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Please Help: Aminophylline for CRF Cat w/Edema and Cancer

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  • tinkerbell_33060
    Samson has considerable edema in his rear paws, both leg and feet. The vet thinks it is from a very large tumor (it is huge, actually) cutting off his blood
    Message 1 of 5 , May 3, 2004
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      Samson has considerable edema in his rear paws, both leg and feet.
      The vet thinks it is from a very large tumor (it is huge, actually)
      cutting off his blood supply. However, it may be heart related, as
      Sam has some of those symptoms as well, not to mention high blood
      pressure at 205 for which he takes Norvasc. The blood pressure jumpe
      dup from 190 2 weeks ago to 205 as of yesterday. He has been
      sneezing for a week - I hear that is a heart issue/symptom. Anyway,
      despite his advanced cancer, I want to do something to give him as
      much quality time as he has left. I'm trying aminophylline for the
      edema, which the vet provided when I asked for heart meds. Can
      someone tell me about this drug, pls?

      Off topic, Sam is also having terrible constipation from the tumor
      pressing on his colon. Any ideas about what I can do about that?

      Thanx
      Carol
    • Susan
      http://members.aol.com/henryhbk/acpr.html This appears to be specifically for dogs. Perhaps it can be modified: small dog=cat. Susan
      Message 2 of 5 , May 3, 2004
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        http://members.aol.com/henryhbk/acpr.html

        This appears to be specifically for dogs. Perhaps it
        can be modified: small dog=cat.

        Susan




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      • jen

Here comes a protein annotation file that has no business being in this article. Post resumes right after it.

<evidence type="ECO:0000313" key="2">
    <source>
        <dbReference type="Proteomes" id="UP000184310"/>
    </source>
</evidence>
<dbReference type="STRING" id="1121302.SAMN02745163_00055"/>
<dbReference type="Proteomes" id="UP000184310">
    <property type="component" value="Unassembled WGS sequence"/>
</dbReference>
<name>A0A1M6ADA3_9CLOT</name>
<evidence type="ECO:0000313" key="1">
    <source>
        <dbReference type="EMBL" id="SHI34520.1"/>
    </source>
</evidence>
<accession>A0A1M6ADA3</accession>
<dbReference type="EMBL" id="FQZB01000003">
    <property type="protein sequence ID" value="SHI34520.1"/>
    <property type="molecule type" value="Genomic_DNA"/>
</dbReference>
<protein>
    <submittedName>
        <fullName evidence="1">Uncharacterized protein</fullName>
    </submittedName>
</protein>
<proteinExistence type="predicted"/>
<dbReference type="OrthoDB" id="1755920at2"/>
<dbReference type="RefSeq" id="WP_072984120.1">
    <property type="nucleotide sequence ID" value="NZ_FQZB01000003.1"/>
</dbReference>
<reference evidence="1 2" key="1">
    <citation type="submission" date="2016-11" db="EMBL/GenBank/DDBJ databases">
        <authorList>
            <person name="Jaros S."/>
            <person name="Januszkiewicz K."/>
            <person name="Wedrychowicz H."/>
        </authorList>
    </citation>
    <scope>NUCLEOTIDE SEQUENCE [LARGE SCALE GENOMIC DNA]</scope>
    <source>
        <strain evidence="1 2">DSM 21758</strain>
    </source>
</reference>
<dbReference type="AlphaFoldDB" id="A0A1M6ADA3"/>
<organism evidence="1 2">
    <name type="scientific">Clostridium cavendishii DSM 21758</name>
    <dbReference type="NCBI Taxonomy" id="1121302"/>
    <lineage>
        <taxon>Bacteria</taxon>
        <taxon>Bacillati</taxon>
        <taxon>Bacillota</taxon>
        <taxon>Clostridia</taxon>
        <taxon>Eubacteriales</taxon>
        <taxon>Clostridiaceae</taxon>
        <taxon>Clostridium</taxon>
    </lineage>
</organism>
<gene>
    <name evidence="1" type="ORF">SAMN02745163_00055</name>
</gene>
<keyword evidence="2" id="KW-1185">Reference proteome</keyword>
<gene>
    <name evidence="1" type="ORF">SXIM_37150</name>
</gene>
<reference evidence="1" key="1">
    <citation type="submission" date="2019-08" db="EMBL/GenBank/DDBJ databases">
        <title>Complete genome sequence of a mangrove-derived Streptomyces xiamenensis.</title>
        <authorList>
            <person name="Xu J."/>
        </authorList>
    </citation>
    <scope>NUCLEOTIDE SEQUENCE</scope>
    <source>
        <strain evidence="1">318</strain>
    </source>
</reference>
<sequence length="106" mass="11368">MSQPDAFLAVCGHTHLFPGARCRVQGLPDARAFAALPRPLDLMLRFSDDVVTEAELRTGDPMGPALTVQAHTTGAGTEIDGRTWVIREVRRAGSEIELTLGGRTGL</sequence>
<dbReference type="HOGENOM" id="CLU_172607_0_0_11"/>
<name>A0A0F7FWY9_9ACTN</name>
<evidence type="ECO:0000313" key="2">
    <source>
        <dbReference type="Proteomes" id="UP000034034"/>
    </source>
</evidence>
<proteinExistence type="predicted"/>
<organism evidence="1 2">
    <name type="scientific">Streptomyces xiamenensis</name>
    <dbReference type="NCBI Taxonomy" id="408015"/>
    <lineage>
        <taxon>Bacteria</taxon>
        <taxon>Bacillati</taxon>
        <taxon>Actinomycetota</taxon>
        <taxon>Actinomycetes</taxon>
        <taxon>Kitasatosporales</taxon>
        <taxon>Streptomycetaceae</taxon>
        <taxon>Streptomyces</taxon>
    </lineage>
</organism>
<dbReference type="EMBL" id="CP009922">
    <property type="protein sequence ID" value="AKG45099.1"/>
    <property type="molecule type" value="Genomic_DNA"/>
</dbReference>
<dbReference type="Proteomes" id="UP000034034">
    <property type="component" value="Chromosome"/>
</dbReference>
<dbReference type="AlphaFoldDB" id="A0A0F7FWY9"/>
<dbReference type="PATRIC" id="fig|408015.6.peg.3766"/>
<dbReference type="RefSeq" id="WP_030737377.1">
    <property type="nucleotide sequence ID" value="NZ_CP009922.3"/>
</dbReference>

Carol, Aminophylline is used to dilate the aveolii ( breathing sacs ) in the lungs; it is one of the old treatments for asthma that is rarely used now. I have
        Message 3 of 5 , May 3, 2004
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          Carol,

          Aminophylline is used to dilate the aveolii ("breathing sacs") in the
          lungs; it is one of the old treatments for asthma that is rarely used now.
          I have never heard of it being used for fluid retention. Fluid usually
          accumulates in the lungs or the area around the lungs due to heart
          failure in kitties. It may also, more rarely, accumulate in the abdomen,
          known as ascites. Humans often get fluid in their limbs due to heart
          failure but I have not heard of this in cats before. I would consider
          asking your vet for lasix. It will help with fluid retention and has been
          shown to be extremely effective for hypertension in recent human
          studies. However, it is very hard on the kidneys, so depending on what
          part of the kidney the failure is in, it may be too hard on them. I know
          Sarah's Morag has recently begun taking spironolactone, another
          diuretic; perhaps your vet could also consider it.

          Take care and keep us updated,

          jen, deagan, kira and jessie the dogs
        • Steph